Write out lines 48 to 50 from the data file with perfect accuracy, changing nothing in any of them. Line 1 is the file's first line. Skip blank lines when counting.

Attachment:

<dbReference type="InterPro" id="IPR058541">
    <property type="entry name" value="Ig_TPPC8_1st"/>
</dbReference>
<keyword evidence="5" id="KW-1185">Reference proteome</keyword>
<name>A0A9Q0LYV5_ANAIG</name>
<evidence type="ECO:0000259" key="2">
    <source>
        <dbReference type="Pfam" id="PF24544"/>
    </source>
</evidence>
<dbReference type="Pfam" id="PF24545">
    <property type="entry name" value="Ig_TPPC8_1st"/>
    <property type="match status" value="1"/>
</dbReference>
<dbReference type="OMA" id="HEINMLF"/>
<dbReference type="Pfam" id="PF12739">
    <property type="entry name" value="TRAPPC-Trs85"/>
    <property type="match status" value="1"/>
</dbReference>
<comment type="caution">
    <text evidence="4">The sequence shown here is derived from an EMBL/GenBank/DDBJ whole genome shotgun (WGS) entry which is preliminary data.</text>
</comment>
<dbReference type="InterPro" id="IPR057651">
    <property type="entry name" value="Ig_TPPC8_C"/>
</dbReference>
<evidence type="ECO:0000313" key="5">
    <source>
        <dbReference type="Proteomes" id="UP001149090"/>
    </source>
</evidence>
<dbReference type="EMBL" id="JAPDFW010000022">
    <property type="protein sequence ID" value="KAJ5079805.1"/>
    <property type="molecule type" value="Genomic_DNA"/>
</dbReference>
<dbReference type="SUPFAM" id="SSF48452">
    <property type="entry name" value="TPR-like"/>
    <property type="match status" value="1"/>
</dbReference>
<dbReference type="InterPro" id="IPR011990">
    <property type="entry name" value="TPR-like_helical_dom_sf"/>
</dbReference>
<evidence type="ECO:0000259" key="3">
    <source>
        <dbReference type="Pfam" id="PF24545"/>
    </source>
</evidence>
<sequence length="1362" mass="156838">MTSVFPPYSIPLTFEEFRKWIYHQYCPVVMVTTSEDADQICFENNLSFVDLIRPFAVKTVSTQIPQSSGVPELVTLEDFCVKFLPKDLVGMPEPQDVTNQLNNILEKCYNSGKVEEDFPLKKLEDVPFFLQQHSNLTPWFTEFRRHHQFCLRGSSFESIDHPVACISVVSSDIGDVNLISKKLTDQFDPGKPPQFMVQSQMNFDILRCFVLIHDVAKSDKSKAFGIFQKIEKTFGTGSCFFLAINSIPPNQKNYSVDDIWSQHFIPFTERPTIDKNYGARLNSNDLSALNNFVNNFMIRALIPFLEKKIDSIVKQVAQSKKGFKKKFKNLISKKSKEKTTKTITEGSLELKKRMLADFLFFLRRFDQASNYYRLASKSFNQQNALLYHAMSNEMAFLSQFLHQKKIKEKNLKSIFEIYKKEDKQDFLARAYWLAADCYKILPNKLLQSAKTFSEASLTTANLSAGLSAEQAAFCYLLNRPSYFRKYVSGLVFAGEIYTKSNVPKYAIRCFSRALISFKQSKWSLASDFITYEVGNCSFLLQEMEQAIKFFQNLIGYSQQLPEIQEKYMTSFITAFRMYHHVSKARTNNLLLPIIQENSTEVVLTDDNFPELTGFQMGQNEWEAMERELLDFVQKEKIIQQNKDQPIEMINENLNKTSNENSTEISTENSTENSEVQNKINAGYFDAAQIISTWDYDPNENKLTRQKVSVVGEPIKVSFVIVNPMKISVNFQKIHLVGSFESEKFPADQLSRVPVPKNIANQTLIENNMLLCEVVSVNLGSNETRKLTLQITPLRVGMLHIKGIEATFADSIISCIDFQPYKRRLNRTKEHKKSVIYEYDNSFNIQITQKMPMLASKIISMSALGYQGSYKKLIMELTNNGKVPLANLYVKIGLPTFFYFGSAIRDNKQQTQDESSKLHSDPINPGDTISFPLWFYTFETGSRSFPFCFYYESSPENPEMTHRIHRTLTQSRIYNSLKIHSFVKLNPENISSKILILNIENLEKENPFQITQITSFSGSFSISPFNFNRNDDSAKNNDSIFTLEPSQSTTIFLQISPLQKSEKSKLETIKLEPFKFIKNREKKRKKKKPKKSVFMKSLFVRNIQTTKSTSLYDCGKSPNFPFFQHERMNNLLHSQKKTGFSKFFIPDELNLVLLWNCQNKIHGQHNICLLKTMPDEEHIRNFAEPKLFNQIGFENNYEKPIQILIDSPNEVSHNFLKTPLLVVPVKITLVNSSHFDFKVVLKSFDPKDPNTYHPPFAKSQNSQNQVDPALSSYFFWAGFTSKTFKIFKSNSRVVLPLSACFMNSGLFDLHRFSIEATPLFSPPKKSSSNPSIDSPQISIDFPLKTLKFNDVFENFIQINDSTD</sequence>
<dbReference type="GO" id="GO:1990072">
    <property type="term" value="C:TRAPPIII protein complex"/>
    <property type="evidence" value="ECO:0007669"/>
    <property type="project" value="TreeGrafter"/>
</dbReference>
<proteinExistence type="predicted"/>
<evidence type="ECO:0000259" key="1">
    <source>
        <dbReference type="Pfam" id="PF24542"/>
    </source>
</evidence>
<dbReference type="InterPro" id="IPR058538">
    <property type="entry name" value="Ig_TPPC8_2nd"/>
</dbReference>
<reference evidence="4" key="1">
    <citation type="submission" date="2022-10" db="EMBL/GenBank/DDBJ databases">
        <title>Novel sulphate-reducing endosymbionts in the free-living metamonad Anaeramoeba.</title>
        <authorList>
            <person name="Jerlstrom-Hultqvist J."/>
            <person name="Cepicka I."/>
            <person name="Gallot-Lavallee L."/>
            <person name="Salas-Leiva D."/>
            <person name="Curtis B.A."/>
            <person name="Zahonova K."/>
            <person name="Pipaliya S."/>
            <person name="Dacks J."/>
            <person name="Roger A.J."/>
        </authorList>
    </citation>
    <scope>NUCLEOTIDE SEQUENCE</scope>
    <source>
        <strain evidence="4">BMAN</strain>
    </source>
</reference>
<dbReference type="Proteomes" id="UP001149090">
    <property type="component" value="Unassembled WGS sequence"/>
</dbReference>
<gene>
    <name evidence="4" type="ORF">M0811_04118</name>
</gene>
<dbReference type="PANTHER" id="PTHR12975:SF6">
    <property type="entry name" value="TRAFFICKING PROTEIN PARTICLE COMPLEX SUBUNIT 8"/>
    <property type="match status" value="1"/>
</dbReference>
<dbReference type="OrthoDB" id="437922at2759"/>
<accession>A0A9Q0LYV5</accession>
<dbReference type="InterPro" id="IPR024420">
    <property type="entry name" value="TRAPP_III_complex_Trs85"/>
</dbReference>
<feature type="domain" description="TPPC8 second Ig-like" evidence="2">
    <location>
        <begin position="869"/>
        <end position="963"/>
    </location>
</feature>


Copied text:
<dbReference type="GO" id="GO:1990072">
    <property type="term" value="C:TRAPPIII protein complex"/>
    <property type="evidence" value="ECO:0007669"/>